This playground honors Revolutionary War generals Henry Knox (1750-1806) and Horatio Gates (1727-1806). Boston-born Knox was the first Secretary of War under the United States Constitution. Gates was born in England, defecting from the British Army to fight on behalf of American independence. After distinguished service, both men went on to assist in the organization of the new government of the United States.
The Revolutionary War began with the battles of Lexington and Concord on April 18, 1775. On June 17, Knox fought at the battle of Bunker Hill, in which 1,000 British and 450 American soldiers were killed. Following the extensive British losses, Knox won acclaim as the leader of a re-fortification expedition that brought tons of captured arms from Fort Ticonderoga to Dorchester Heights. Knox’s success in taking control of Dorchester Heights, from which Boston was an easy target for the British, was a crucial factor in forcing a British withdrawal from the city. A year later, Knox led George Washington’s troops across the Delaware River in a successful attack on Trenton, New Jersey.
Before the war’s end, Knox established an artillery school that became the predecessor of the United States Military Academy at West Point. He was eventually promoted to Brigadier General, and in 1785, he became the country’s first Secretary of War, a post he continued to occupy under the presidency of George Washington (1732-1799).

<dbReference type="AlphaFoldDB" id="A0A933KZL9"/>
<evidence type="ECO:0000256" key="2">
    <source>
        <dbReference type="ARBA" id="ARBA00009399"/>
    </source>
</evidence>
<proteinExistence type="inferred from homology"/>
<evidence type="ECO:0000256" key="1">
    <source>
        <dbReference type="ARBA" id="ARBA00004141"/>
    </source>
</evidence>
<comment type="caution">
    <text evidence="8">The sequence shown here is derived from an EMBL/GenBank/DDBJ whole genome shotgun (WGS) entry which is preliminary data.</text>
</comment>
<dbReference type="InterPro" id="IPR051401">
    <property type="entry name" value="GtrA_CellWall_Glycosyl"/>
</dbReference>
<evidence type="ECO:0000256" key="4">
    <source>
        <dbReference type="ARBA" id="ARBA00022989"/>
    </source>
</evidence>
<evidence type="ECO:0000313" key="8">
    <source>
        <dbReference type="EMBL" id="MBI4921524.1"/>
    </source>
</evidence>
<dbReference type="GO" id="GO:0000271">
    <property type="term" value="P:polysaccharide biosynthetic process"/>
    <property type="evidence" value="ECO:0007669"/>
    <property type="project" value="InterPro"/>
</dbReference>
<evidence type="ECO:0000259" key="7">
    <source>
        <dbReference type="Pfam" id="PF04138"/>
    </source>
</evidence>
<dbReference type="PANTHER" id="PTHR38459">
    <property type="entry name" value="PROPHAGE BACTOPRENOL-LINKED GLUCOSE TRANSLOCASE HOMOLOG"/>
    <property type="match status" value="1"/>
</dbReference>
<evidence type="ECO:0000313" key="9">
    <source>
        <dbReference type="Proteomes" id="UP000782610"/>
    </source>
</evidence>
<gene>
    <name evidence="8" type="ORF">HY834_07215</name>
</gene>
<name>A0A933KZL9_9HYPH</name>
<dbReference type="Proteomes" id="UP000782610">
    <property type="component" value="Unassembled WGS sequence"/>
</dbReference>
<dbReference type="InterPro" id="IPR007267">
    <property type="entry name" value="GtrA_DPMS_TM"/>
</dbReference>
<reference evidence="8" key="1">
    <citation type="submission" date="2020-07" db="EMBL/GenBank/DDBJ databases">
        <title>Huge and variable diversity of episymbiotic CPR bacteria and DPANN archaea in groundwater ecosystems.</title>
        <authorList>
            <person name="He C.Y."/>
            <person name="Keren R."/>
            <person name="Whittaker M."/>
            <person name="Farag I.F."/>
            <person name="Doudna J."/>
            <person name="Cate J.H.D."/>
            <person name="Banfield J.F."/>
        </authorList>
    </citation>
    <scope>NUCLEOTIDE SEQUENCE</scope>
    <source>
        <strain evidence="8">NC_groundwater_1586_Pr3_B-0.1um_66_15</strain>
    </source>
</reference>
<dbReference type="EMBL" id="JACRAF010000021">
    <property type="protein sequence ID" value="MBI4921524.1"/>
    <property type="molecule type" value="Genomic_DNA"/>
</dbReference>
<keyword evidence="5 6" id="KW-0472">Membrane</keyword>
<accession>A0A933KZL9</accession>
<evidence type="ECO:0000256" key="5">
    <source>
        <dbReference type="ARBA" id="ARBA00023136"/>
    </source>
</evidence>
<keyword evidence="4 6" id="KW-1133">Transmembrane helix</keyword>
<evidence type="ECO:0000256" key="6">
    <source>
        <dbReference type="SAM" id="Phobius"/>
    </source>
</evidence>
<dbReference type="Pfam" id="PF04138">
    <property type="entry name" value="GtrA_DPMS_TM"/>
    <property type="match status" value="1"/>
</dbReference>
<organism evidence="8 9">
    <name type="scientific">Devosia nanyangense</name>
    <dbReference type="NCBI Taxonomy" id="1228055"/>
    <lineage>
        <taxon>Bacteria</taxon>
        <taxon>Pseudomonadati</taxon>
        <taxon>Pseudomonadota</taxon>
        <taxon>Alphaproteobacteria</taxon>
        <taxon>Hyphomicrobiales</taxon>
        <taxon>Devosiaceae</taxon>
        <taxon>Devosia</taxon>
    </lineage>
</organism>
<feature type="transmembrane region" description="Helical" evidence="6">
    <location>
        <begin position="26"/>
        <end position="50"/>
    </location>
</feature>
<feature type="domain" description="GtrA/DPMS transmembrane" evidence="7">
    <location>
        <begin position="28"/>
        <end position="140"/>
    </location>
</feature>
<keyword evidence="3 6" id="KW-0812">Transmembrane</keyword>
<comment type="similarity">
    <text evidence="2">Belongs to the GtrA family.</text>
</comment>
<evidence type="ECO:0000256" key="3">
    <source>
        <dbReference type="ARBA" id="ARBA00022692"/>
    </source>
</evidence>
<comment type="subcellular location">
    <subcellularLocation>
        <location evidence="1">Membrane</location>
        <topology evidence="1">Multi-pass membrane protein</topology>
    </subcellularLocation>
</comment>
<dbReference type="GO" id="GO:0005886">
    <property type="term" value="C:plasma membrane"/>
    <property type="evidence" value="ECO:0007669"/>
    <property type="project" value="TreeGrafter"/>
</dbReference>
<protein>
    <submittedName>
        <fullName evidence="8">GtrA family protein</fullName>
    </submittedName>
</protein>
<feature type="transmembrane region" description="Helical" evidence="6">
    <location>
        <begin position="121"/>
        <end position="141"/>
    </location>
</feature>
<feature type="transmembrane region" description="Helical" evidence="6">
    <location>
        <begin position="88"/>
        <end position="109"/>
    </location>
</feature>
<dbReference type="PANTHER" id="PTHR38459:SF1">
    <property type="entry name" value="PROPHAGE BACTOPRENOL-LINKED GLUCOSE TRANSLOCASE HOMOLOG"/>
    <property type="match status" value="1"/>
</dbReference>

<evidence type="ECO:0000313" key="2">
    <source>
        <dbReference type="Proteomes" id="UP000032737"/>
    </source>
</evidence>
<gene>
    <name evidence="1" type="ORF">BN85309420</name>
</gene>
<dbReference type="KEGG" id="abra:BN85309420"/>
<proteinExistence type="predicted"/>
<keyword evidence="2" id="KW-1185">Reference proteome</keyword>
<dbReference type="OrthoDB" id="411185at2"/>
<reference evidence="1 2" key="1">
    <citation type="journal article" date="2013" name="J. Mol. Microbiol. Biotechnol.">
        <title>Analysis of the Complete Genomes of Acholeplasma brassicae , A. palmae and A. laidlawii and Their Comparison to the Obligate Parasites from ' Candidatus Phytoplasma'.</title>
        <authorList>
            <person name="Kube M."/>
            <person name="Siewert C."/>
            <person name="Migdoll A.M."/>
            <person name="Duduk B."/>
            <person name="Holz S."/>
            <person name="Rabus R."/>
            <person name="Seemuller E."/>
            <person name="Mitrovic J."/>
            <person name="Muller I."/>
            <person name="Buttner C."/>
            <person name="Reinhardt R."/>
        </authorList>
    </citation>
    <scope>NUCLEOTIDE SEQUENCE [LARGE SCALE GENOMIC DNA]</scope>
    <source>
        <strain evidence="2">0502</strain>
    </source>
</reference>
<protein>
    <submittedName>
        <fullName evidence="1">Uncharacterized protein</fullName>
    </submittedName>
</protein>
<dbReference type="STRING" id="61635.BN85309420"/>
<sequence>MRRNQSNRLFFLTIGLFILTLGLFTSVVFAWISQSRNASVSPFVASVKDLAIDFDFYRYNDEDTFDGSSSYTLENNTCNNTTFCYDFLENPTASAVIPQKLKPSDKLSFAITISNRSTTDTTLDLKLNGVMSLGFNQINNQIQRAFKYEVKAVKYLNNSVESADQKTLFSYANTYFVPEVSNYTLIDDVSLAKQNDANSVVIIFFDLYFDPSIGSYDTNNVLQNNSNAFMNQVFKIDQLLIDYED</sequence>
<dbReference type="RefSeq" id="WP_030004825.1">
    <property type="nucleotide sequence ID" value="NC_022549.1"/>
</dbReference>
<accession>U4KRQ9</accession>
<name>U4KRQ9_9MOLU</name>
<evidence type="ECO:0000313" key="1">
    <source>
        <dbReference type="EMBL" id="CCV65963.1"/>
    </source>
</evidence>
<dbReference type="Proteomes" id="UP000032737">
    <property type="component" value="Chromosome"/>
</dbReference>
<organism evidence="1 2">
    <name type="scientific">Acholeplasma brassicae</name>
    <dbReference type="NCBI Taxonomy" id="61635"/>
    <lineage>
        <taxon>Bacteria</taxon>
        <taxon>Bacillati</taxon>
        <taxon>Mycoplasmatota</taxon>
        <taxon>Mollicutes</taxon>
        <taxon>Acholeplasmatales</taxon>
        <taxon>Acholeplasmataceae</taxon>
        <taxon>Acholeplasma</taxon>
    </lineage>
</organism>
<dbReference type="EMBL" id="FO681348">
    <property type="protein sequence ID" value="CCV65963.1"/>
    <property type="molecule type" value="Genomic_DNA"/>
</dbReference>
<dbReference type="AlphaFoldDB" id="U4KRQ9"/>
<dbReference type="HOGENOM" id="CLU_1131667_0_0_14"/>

Gates served in the British army in the French and Indian War. After his retirement in 1772, Gates left England and moved to a farm in present-day West Virginia, where he supported the Colonial cause at the onset of the Revolution. Due to his exceptional military experience, Gates gained the post of general. He led troops against General John Burgoyne’s forces at Stillwater and Saratoga, New York, emerging victorious on October 17, 1777.
During the winter of 1777-78, Gates took part in the Conway Cabal, an attempt to take power from Washington. Gates left the war for a while but was soon recalled and given command of the Southern forces, where he suffered defeat at the hands of British General Charles Cornwallis. He was replaced by Nathanael Greene, and spent the remainder of the war serving in Washington’s command. In 1790, Gates left his Virginia plantation, sold his slaves, and moved to a 90-acre farm at what is now 2nd Avenue and 24th Street in Manhattan. He then served on the New York State Assembly in 1800.
Knox-Gates Playground, on Knox Place, Gates Avenue, and the Mosholu Parkway, was constructed on May 31, 1996, with $337,000 in funds from Borough President Fernando Ferrer. The site is one of a group of properties acquired for the construction of the Mosholu Parkway in 1888. A wrought-iron fence surrounds the playground, which has two play structures with safety surfacing, benches, and many fanciful touches. A large compass rose design in red, blue, and gray is set into the pavement before the entrance, and hand-sized iron maple leaves decorate the fence. In addition, there is a play structure in the shape of a six-legged insect with two large purple eyes.